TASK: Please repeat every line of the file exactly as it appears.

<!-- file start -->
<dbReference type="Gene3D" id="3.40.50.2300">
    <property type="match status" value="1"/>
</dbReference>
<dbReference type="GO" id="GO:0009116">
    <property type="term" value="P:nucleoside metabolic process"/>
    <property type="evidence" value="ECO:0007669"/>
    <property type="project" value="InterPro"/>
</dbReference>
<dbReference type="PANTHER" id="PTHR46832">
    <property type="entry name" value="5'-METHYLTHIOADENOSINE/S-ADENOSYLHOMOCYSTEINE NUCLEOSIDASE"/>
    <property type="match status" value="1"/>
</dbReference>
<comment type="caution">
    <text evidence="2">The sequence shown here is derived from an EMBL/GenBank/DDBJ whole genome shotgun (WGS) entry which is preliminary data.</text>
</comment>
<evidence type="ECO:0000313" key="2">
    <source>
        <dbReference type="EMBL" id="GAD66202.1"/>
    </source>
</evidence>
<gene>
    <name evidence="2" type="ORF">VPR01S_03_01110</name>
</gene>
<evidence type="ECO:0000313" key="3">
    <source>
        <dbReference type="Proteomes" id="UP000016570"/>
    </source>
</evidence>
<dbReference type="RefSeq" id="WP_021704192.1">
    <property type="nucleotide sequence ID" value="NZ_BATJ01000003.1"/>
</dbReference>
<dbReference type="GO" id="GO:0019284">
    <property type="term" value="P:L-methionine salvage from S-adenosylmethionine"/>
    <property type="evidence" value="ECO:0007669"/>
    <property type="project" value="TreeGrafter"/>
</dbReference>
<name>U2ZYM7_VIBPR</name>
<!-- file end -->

<dbReference type="Gene3D" id="3.40.50.2300">
    <property type="match status" value="1"/>
</dbReference>
<dbReference type="GO" id="GO:0009116">
    <property type="term" value="P:nucleoside metabolic process"/>
    <property type="evidence" value="ECO:0007669"/>
    <property type="project" value="InterPro"/>
</dbReference>
<dbReference type="PANTHER" id="PTHR46832">
    <property type="entry name" value="5'-METHYLTHIOADENOSINE/S-ADENOSYLHOMOCYSTEINE NUCLEOSIDASE"/>
    <property type="match status" value="1"/>
</dbReference>
<comment type="caution">
    <text evidence="2">The sequence shown here is derived from an EMBL/GenBank/DDBJ whole genome shotgun (WGS) entry which is preliminary data.</text>
</comment>
<evidence type="ECO:0000313" key="2">
    <source>
        <dbReference type="EMBL" id="GAD66202.1"/>
    </source>
</evidence>
<gene>
    <name evidence="2" type="ORF">VPR01S_03_01110</name>
</gene>
<evidence type="ECO:0000313" key="3">
    <source>
        <dbReference type="Proteomes" id="UP000016570"/>
    </source>
</evidence>
<dbReference type="RefSeq" id="WP_021704192.1">
    <property type="nucleotide sequence ID" value="NZ_BATJ01000003.1"/>
</dbReference>
<dbReference type="GO" id="GO:0019284">
    <property type="term" value="P:L-methionine salvage from S-adenosylmethionine"/>
    <property type="evidence" value="ECO:0007669"/>
    <property type="project" value="TreeGrafter"/>
</dbReference>
<name>U2ZYM7_VIBPR</name>